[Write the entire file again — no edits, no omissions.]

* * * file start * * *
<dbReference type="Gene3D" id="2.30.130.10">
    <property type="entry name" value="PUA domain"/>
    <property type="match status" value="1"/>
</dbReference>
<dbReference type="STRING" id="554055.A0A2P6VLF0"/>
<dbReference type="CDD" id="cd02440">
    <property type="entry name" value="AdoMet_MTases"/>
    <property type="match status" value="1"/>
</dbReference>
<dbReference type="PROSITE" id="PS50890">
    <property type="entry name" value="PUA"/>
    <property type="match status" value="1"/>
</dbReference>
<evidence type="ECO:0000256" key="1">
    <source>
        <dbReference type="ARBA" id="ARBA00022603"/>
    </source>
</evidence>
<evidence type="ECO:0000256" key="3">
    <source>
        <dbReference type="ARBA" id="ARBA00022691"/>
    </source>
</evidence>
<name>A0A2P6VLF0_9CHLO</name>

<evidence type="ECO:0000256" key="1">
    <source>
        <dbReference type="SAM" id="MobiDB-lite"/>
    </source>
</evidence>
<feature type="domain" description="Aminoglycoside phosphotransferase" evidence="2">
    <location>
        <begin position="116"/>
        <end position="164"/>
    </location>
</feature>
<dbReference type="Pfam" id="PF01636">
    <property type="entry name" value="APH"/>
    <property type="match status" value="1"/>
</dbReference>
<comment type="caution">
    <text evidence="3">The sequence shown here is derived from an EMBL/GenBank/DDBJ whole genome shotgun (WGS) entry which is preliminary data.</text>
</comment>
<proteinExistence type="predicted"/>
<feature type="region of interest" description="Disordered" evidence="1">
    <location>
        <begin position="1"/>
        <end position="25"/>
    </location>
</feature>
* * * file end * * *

<dbReference type="Gene3D" id="2.30.130.10">
    <property type="entry name" value="PUA domain"/>
    <property type="match status" value="1"/>
</dbReference>
<dbReference type="STRING" id="554055.A0A2P6VLF0"/>
<dbReference type="CDD" id="cd02440">
    <property type="entry name" value="AdoMet_MTases"/>
    <property type="match status" value="1"/>
</dbReference>
<dbReference type="PROSITE" id="PS50890">
    <property type="entry name" value="PUA"/>
    <property type="match status" value="1"/>
</dbReference>
<evidence type="ECO:0000256" key="1">
    <source>
        <dbReference type="ARBA" id="ARBA00022603"/>
    </source>
</evidence>
<evidence type="ECO:0000256" key="3">
    <source>
        <dbReference type="ARBA" id="ARBA00022691"/>
    </source>
</evidence>
<name>A0A2P6VLF0_9CHLO</name>

<evidence type="ECO:0000256" key="1">
    <source>
        <dbReference type="SAM" id="MobiDB-lite"/>
    </source>
</evidence>
<feature type="domain" description="Aminoglycoside phosphotransferase" evidence="2">
    <location>
        <begin position="116"/>
        <end position="164"/>
    </location>
</feature>
<dbReference type="Pfam" id="PF01636">
    <property type="entry name" value="APH"/>
    <property type="match status" value="1"/>
</dbReference>
<comment type="caution">
    <text evidence="3">The sequence shown here is derived from an EMBL/GenBank/DDBJ whole genome shotgun (WGS) entry which is preliminary data.</text>
</comment>
<proteinExistence type="predicted"/>
<feature type="region of interest" description="Disordered" evidence="1">
    <location>
        <begin position="1"/>
        <end position="25"/>
    </location>
</feature>